That’s the message to owners and managers of land set out in a new Land Rights and Responsibilities Protocol published by the Scottish Land Commission, which aims to promote good stewardship and high standards of land management across Scotland.
It states that when significant change is being proposed for an urban or rural landscape, owners, managers and users of that land have an opportunity to shape and guide the change in a way that delivers mutual benefits and enhances land for future generations.
There are already many examples of good practice; many people with an interest in land make significant contributions to Scotland’s economy and for public benefit through producing food, providing housing, creating employment or contributing to nature conservation.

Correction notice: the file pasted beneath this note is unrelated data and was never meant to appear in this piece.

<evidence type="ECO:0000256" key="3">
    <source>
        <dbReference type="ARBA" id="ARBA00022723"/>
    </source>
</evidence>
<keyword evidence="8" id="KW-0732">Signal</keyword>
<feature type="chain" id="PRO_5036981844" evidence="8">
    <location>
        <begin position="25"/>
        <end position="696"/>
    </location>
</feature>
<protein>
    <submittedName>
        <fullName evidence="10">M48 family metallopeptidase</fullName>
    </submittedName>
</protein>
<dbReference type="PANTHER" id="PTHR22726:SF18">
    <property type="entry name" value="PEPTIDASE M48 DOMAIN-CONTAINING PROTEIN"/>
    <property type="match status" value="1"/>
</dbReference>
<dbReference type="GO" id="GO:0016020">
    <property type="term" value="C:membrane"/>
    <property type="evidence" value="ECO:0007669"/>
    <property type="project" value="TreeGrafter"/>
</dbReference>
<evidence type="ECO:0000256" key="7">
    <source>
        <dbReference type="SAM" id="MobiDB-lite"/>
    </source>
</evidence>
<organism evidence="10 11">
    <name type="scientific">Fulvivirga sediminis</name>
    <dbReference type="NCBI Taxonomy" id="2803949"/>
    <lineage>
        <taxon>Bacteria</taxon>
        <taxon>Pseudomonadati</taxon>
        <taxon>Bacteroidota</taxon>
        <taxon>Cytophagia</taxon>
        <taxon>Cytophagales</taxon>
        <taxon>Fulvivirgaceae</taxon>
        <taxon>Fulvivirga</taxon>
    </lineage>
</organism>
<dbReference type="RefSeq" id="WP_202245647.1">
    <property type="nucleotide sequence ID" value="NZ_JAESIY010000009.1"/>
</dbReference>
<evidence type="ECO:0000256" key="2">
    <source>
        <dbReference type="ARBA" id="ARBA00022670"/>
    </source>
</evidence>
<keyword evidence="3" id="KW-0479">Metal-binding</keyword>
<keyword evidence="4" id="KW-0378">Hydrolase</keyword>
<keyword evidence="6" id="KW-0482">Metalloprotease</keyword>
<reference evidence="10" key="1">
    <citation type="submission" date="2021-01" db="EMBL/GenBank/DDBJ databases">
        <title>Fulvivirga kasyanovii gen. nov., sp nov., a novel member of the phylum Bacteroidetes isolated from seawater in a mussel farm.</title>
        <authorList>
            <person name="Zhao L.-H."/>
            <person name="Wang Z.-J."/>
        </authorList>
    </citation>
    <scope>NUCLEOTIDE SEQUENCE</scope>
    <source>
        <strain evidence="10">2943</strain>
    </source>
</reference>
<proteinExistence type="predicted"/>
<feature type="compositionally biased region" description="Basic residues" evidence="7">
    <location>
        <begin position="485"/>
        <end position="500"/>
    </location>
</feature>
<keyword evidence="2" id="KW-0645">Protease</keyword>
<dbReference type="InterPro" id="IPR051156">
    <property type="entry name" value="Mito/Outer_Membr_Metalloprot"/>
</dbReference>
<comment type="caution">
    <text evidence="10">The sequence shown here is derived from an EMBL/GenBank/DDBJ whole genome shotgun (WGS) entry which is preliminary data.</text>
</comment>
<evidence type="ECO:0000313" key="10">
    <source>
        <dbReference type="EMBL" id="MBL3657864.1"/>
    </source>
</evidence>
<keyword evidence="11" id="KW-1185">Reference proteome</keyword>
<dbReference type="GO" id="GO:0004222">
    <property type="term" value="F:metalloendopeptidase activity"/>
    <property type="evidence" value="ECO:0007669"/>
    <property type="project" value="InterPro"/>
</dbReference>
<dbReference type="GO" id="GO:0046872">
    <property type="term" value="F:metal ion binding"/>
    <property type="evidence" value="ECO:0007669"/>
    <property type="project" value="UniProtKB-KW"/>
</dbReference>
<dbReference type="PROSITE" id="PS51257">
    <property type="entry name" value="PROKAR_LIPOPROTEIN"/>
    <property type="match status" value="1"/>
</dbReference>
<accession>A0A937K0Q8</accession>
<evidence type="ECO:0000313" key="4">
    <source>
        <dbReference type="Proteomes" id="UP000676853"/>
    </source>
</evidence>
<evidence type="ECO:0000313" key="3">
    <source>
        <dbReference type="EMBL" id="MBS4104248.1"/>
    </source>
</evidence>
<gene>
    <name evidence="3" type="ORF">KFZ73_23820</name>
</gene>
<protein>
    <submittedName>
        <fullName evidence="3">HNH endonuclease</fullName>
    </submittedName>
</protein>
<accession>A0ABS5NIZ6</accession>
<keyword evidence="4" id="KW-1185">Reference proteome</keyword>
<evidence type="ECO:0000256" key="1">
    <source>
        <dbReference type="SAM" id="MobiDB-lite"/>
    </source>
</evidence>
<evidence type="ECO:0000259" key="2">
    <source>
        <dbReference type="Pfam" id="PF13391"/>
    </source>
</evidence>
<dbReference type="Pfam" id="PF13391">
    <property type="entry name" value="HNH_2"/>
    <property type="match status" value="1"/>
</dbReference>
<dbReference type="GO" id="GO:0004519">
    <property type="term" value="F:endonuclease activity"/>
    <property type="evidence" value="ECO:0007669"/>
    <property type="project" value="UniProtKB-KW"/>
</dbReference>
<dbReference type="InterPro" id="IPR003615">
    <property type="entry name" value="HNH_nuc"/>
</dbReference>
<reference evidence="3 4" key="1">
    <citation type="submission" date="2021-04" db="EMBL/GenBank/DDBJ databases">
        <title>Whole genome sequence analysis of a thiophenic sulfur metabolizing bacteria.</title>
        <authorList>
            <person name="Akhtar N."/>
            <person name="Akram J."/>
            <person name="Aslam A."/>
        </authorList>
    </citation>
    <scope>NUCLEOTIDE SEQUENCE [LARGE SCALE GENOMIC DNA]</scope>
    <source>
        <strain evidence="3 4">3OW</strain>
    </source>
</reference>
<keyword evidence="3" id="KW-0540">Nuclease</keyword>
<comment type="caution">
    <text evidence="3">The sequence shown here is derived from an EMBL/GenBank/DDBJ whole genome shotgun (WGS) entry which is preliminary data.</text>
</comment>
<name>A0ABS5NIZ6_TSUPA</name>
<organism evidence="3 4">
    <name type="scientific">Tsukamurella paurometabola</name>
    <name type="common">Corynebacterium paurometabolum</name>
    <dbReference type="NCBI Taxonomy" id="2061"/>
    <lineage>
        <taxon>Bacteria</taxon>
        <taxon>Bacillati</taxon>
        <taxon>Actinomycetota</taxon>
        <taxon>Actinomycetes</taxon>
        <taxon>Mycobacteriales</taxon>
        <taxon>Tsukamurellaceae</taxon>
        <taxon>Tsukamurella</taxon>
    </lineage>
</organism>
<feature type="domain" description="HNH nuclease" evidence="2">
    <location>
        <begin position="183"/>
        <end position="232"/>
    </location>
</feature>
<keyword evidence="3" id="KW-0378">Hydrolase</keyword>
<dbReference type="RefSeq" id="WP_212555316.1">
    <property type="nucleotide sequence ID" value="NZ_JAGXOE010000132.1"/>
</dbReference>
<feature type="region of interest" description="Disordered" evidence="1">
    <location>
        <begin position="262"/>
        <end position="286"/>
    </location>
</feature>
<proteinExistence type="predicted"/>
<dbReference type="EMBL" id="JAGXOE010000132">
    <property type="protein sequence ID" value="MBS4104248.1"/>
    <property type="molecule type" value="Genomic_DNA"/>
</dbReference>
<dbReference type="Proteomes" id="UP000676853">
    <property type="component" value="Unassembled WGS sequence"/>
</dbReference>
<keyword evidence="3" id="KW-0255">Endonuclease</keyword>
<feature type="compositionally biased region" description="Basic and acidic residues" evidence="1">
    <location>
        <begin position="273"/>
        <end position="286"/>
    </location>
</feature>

The new protocol suggests that owners and managers should routinely consider whether there are opportunities to make more productive use of land or buildings. Among a number of recommendations, the Protocol suggests they also:
Actively consider the long-term impacts on the environment and on local communities, of decisions about land and buildings
Take action to reduce greenhouse gas emissions and review the impact of management on biodiversity
Consider creating publicly accessible green spaces, especially in areas where people live
Take action to ensure that property assets that are at risk of becoming surplus are maintained in a reasonable condition awaiting re-use.
The protocol also sets out that everyone who owns, manages or uses land – including members of the public – should act responsibly, demonstrate consideration for the interests of others, care for the environment, and be accountable for their actions.
Speaking about the new protocol Land Commissioner Sally Reynolds said: “Putting good stewardship at the heart of decision-making about land will take into account the long-term needs of local communities and contribute to better and more productive economic, social and environmental outcomes.”